Perceptions of a successful key account management programme: A New Zealand perspective
Cultivating profitable, long-lasting customer-supplier partnerships is a significant task for today’s companies. These relationships bring value-adding benefits, including cost and risk reductions, and bring joint business opportunities (Ravald & Grönroos, 1996; McDonald, et al. 1997). Key account management deals with developing customersupplier partnerships within the business-to-business context. Key account managers are responsible for delivering customised products/services, and defining possible business opportunities for both parties, after carefully selecting buying companies according to their strategic importance for the supplier. However, key account management may be complicated for suppliers to manage especially if the selling companies do not know how to implement a key account management programme appropriately. There have been a number of studies attempting to identify approaches to successful key account management programmes (Millman & Wilson, 1995, Napolitano, 1997, Homburg et al., 2002). Abratt & Kelly (2002) were the first to investigate both buyers’ and sellers’ perceptions of success factors of a key account management programme. They found that both buyers and sellers hold similar points of view on what a successful key account management programme should contain.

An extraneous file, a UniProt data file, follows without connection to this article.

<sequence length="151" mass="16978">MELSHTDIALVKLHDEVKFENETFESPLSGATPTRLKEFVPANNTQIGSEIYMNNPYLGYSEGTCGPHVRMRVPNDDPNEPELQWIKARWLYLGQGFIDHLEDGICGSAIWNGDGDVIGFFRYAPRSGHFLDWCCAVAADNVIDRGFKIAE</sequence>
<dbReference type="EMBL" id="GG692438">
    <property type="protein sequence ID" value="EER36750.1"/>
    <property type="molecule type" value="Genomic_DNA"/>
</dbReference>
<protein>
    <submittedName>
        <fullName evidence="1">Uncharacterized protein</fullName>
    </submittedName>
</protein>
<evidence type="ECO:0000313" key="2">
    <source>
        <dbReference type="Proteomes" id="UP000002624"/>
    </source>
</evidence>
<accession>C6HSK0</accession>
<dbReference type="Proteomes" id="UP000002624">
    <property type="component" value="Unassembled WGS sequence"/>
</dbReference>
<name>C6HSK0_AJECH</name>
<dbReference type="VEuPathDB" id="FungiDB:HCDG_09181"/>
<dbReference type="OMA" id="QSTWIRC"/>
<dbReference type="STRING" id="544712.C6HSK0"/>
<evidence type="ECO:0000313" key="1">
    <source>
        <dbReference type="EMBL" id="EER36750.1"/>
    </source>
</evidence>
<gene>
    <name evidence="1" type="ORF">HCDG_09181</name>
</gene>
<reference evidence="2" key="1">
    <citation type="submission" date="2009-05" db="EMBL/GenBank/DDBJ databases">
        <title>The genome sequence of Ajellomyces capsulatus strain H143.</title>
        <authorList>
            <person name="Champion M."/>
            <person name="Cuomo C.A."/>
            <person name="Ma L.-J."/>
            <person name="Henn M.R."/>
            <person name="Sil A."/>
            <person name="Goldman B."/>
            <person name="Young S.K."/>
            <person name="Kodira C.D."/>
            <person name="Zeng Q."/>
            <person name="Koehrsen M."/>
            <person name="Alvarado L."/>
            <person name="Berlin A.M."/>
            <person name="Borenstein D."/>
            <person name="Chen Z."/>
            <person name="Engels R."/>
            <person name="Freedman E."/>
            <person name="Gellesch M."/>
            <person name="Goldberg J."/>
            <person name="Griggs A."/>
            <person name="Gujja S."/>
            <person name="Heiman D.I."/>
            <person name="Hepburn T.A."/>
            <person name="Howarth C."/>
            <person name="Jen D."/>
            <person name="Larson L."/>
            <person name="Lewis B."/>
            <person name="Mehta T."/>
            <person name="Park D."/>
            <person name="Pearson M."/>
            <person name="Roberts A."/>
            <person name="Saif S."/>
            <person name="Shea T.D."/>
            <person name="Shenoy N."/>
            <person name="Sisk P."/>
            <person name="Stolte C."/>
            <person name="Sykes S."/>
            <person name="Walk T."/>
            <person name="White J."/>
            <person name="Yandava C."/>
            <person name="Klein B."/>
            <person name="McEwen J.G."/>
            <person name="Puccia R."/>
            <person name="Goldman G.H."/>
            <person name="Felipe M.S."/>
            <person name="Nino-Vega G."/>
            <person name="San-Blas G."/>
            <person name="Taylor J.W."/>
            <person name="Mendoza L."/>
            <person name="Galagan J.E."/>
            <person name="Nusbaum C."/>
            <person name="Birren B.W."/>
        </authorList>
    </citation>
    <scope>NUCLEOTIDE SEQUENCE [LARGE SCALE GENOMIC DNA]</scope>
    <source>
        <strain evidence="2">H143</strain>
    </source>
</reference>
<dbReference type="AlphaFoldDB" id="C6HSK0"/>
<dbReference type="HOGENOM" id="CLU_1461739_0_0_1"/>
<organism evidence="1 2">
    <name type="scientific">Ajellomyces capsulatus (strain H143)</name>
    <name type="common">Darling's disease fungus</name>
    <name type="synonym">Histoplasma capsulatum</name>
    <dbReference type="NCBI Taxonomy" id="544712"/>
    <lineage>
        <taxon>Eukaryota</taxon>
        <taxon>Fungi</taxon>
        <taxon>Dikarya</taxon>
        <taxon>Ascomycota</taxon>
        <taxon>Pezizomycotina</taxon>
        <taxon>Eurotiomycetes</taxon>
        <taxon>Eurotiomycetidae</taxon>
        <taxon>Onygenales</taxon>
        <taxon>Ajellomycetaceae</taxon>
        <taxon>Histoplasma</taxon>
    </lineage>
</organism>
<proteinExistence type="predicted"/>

This thesis is a replication of Abratt & Kelly (2002), which refined their scale to obtain better reliability assessments and generalisability. Only some of the findings of the original study could be replicated. Six factors were extracted while only three of them were reliable. Some of the items loaded onto the same dimension in the replication as Abratt & Kelly (2002), whereas others did not. The discussion section of the thesis suggests reasons for the difference in findings and suggests future research areas based on this discussion.